The New Overtime Rule, effective December 1st, 2016, is expected to impact 4.2 million workers in the United States. In a nutshell, the legislation raises the minimum salary amount for exempt employees or more commonly referred to as salaried workers, from the current $455 a week requirement to $913 a week. As of December 1st, exempt employees must be compensated at the new minimum salary amount. For highly compensated employees, the salary increases from the current $100,000 requirement to $134,004 a year. Based on salary alone, 35 percent of full-time salaried workers will be automatically entitled to overtime.
The Department of Labor determined the new salary threshold, by looking at the 40th percentile of weekly earnings for salaried workers in the lowest-wage Census region. Currently, this was in the South region. The Department of Labor will use this same method to determine the new salary threshold every three years. The new salary amounts are expected to be posted 150 days before their effective date, giving employers time to make any adjustments as needed. August 1, 2019, will likely be the release date for the new salary threshold, so mark your calendar.
Another a big change that will go into effect on December 1st is the inclusion of non-discretionary bonuses. The final rule allows employers to pay up to 10 percent of an employee’s salary as a non-discretionary bonus that must be paid on at least a quarterly basis.
Some things that did not change due to the New Overtime Rule include the duties test that is used to determine exempt status. Overtime is still paid as time and one-half the regular rate for hours worked over 40 in a workweek. Employers will still need to retain accurate timekeeping records for non-exempt employees.
Businesses both large and small will feel the impact of the New Overtime Rule. Make sure to take a look at your current practices and adjust as you see necessary. Over the next few weeks, simplyHR will be posting additional information to dive a little deeper into some of the topics discussed in this overview. simplyHR will also be presenting on the New Overtime Rule at the Larimer Small Business Development Center in Fort Collins, CO on November 11, 2016. This presentation is free of charge, and seating is limited. To register, follow this link: https://clients.coloradosbdc.org/workshop.aspx?ekey=80360201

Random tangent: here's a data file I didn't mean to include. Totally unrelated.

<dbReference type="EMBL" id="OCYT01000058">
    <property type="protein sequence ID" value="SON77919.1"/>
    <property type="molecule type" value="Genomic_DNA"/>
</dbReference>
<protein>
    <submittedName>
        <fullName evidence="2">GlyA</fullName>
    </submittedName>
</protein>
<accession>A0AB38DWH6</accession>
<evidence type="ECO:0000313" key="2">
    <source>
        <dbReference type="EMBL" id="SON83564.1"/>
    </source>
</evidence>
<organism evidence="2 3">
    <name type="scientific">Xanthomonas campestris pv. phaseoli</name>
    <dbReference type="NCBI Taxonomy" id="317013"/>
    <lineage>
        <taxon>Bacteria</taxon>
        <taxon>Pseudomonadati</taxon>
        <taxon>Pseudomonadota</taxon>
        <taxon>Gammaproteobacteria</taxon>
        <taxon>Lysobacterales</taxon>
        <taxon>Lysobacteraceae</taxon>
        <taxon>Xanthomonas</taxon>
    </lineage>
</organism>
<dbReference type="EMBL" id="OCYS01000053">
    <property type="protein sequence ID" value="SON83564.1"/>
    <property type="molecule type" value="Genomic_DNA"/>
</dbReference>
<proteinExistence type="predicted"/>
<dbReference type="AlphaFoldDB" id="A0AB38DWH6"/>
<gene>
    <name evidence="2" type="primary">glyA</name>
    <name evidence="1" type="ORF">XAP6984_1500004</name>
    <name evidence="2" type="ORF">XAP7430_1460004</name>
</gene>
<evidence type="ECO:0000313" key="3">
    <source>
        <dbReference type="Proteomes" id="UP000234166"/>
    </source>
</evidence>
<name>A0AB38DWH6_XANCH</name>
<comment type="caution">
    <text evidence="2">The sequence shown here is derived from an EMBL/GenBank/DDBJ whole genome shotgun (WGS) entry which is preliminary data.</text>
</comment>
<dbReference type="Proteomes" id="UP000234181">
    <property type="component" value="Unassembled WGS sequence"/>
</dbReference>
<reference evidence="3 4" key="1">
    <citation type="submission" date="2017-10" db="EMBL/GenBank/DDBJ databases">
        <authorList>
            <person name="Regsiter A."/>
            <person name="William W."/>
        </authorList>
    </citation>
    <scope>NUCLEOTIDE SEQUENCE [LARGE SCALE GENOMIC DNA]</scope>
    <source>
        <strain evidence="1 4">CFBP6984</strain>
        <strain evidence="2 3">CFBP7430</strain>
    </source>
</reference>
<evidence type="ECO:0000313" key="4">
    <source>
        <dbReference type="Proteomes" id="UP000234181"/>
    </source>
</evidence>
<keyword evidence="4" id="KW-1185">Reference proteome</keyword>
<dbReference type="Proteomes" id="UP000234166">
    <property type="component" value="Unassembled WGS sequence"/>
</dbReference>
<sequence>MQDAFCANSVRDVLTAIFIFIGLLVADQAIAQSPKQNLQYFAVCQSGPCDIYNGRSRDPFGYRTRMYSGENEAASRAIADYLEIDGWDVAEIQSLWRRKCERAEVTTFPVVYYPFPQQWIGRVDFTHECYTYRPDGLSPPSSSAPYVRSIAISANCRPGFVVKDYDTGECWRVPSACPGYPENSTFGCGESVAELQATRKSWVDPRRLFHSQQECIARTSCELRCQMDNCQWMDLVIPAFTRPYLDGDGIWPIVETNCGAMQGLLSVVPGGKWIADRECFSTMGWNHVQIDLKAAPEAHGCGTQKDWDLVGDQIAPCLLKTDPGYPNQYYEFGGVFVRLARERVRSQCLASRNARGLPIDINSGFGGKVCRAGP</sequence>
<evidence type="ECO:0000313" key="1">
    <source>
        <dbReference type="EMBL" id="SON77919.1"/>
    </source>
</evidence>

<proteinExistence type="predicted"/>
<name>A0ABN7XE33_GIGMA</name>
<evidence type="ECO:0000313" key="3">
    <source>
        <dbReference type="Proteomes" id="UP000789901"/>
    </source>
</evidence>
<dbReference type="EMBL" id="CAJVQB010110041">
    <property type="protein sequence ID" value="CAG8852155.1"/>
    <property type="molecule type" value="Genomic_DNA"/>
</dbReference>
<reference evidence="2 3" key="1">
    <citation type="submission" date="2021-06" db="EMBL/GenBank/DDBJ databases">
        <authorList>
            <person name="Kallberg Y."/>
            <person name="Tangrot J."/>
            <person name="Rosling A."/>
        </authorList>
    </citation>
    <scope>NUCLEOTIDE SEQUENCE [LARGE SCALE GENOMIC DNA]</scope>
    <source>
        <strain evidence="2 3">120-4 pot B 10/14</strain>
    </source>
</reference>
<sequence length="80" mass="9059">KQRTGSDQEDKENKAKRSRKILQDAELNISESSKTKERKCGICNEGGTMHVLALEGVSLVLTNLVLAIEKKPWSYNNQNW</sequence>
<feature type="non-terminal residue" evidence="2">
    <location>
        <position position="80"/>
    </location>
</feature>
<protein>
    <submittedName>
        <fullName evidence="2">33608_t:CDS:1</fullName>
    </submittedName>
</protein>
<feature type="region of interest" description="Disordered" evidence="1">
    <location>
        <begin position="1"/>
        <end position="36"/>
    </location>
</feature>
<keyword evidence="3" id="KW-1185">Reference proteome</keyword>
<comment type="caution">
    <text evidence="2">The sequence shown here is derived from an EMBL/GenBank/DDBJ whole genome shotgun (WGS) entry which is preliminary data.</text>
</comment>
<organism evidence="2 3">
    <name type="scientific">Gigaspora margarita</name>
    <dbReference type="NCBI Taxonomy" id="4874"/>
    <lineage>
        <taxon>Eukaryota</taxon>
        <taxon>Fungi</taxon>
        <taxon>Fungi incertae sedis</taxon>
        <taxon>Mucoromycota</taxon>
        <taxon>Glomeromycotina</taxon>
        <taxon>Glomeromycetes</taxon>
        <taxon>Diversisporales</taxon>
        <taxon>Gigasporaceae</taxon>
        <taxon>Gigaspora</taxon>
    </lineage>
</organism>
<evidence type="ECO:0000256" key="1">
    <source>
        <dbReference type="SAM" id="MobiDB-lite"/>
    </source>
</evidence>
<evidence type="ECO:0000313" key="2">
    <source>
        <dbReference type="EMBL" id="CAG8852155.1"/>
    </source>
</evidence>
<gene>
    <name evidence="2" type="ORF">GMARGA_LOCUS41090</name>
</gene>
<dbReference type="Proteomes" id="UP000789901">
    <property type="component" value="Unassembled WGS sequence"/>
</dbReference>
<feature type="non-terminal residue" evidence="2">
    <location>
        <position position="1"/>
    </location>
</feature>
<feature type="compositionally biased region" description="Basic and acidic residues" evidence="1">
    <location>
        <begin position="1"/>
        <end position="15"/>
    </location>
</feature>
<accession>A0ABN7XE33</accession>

If you have questions/comments/concerns, simplyHR would love to hear from you!
simplyHR is an HR consulting firm located in Fort Collins, CO, servicing companies in all 50 states. Our goal at simplyHR is to provide training, education, partnership, and resources to make Human Resources simple for small businesses.
The content of this website provides practical and HR best practice information and is not legal advice. simplyHR LLC does not provide legal advice or other professional services. While every effort is made to provide accurate and current information, laws change regularly and may vary depending on the state and/or the municipality your business operates in. The information provided from simplyHR is provided for informational purposes and is not a substitute for legal advice or your professional judgement. You should review applicable federal, state and municipality laws in your jurisdiction and consult with legal counsel as you deem necessary.